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Primo Levi in his study; photo Giansanti/Sygma
"I write because I am a chemist. My trade has provided my raw material, the nucleus to which things join ... Chemistry is a struggle with matter, a masterpiece of rationality, an existential parable ... Chemistry teaches vigilance combined with reason."
Primo Levi (1919-1987) lived almost his entire life in the same apartment building on Corso Re Umberto in Turin, Italy. He received a doctorate in chemistry from the University of Turin in 1942. After the Second World War, he developed a process for varnishing copper wire, and eventually became manager of the manufacturing plant where the process was commercialized. During his career as an industrial chemist, he wrote only in his spare time, and apparently never considered a career as a fulltime writer. His study, the place where he wrote all his books, was the room where he had been born.
Levi might never have written at all, or been published, except for the time he spent away from Turin: he survived a year in Auschwitz and eight months afterwards as a refugee in Russia before he could make his way home. As a biographer, Myriam Anissimov (Primo Levi: Tragedy of An Optimist, trans. Steve Cox) states, "Levi needed to tell his story and to be listened to. 'I returned from the camp with an absolute, pathological narrative charge.'"
His survival in the camp depended on several chance factors; he befriended an Italian POW, a Piedmontese bricklayer, who at the risk of his own life stole extra soup to sustain Levi and another friend. He was one of three Jewish inmates chosen to work in a chemistry laboratory in the camp, so he spent the winter of 1944-45 working in a heated building rather than doing manual labor outside in the equivalent of pajamas. He contracted scarlet fever just before the Russians reached the camp, thus avoiding the death march that the healthier inmates faced; the Germans ordered to kill all the remaining prisoners instead fled from the Russians. But without much doubt, it was his determination to survive and bear witness to what he had seen that was a major factor. His books, Survival in Auschwitz, The Truce, The Drowned and the Saved, and The Periodic Table chronicle those events, in crystal clear prose.
Levi's approach to science and to writing were one and the same. He wanted to bring the same precision of observation and expression to both. Anissimov writes, "In Levi's words, these are the duties of a writer, stated like the laws of the Ten Commandments:
'You will write concisely and clearly.
You will avoid embellishments and convolutions.
You will say of each word you have used why you have used that one and not another.
You will love and imitate those who have followed this same path.'
He derived this need for clarity and exactitude from his experience as a chemist. Every word is weighed in the precision balance of the laboratory ... Primo Levi practiced his trade as a chemist with a sense of exaltation. He never entered his laboratory without the feeling that he was, like the God of Genesis, coming to restore order to the "tohu-vavohu" of the universe. Far more than textbook abstractions, it was his daily, solitary work in the laboratory that yielded his knowledge about matter. There he confronted matter heroically, with his hands and his reason. This clash with hyle, "Matter," which Levi was so attached to, and whose key metaphors enrich his work [especially in The Periodic Table, where the properties of particular elements organize Levi's memories), would no longer be possible today, because the procedures he used to build molecular structures have become obsolete, replaced by a sophisticated technology that uses computerized modeling."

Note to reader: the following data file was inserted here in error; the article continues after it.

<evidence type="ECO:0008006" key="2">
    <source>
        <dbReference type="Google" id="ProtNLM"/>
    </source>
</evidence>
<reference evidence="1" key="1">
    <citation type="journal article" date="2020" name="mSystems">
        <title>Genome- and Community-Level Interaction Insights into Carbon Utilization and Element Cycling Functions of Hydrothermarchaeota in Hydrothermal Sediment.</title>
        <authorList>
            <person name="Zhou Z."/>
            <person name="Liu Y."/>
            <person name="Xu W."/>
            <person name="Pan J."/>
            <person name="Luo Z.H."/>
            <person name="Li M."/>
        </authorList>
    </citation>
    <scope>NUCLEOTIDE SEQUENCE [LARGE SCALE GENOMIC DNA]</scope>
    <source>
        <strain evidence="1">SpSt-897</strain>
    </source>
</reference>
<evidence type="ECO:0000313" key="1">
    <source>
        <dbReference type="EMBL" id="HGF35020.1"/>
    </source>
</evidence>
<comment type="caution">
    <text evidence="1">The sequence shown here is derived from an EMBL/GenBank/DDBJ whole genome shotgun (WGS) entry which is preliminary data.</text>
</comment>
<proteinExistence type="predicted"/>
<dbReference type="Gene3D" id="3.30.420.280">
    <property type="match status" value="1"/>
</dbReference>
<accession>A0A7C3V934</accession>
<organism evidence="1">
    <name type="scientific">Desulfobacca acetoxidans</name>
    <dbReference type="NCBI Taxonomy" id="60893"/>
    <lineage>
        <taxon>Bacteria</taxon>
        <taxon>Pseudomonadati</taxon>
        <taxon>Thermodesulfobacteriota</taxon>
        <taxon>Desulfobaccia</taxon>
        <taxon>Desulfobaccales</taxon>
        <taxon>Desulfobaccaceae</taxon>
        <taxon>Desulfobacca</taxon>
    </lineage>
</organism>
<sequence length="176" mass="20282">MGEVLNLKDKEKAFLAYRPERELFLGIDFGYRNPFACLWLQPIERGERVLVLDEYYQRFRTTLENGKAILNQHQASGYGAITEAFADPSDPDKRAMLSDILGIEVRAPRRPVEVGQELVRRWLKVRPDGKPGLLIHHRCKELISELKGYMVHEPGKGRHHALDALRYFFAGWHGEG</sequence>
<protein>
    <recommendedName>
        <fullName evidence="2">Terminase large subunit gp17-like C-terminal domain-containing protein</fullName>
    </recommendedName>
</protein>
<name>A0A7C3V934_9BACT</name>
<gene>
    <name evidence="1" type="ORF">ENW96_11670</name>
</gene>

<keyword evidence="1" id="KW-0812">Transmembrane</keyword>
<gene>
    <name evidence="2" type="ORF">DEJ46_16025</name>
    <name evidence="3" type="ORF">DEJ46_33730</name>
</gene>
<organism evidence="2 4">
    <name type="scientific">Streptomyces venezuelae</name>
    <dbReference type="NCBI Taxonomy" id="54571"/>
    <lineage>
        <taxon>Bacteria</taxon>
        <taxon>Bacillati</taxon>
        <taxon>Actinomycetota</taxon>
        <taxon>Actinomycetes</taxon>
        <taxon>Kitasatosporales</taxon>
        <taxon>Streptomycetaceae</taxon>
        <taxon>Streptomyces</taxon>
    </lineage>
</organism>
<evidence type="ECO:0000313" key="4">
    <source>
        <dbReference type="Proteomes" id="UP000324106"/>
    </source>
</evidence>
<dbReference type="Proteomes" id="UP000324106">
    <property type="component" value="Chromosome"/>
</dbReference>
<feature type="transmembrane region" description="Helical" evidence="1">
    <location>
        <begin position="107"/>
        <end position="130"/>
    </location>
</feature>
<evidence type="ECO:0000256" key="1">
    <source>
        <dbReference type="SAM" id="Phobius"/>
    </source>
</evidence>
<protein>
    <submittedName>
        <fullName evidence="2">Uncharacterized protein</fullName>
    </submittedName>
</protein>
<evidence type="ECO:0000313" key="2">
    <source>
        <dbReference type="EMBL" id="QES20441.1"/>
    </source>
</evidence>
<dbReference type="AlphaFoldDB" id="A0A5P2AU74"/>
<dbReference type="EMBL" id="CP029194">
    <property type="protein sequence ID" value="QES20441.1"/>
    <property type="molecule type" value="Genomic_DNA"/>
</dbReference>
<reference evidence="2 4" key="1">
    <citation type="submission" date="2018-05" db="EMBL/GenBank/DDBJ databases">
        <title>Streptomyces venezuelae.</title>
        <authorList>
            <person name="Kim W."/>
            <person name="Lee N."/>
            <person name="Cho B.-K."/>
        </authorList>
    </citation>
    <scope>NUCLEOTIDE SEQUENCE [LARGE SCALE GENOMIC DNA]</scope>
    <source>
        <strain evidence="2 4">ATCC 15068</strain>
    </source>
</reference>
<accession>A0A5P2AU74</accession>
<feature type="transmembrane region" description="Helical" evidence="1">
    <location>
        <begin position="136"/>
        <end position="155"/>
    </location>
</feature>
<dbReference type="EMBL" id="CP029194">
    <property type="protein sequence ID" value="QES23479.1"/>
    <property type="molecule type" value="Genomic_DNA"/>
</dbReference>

Although that is an inaccurate view--certainly computational chemistry has not replaced experiment--it is true that the kind of descriptive chemistry Levi studied is not much taught any more, and instrumental methods of analysis (what I do for a living included) have done away with much of the "wet" quantitative analysis Levi practiced. Practically everyone who survived any length of time in Auschwitz "organized" (stole) whatever could be traded in the underground economy for food. One of Levi's key thefts from the laboratory in the camp (recounted in The Periodic Table) was a jar of cerium rods. These could be used as flints in homemade cigarette lighers, and turned out be extremely valuable. I wonder if one in a hundred of today's chemistry majors could determine they were cerium by inspecting them and performing a few simple physical tests.
Levi fell to his death in his apartment building in 1987. Because he left no note behind, it will always be a matter of speculation whether his death was indeed a suicide, or to what extent Holocaust denial, and widespread indifference about the events he lived through, led to his suicide. He did not ever choose categorically to forgive his oppressors; but neither did he categorically refuse to forgive. "Forgiveness is not a word of mine. It is wished upon me, because all the letters I receive, especially from young Catholic readers, take that stance. They ask me if I have forgiven. I believe that I am a just man, in my own way. I can forgive one man and not another. I can only consider justice case by case."
The Anissimov biography, while not without its faults, does present a convincing portrait of a scientific mind--one that is immediately recognizable to other scientists. Although I haven't yet read the newer biography by Carole Angier, The Double Bond: Primo Levi, A Biography, I gather (from the book review by Joan Acocella in The New Yorker, June 17 & 24, 2002) that Angier's book may have fundamentally missed the boat in that regard.
Levi and Turin links:
Jewish Museum, Turin; www.commune.torino.it
8/27/02 § firstname.lastname@example.org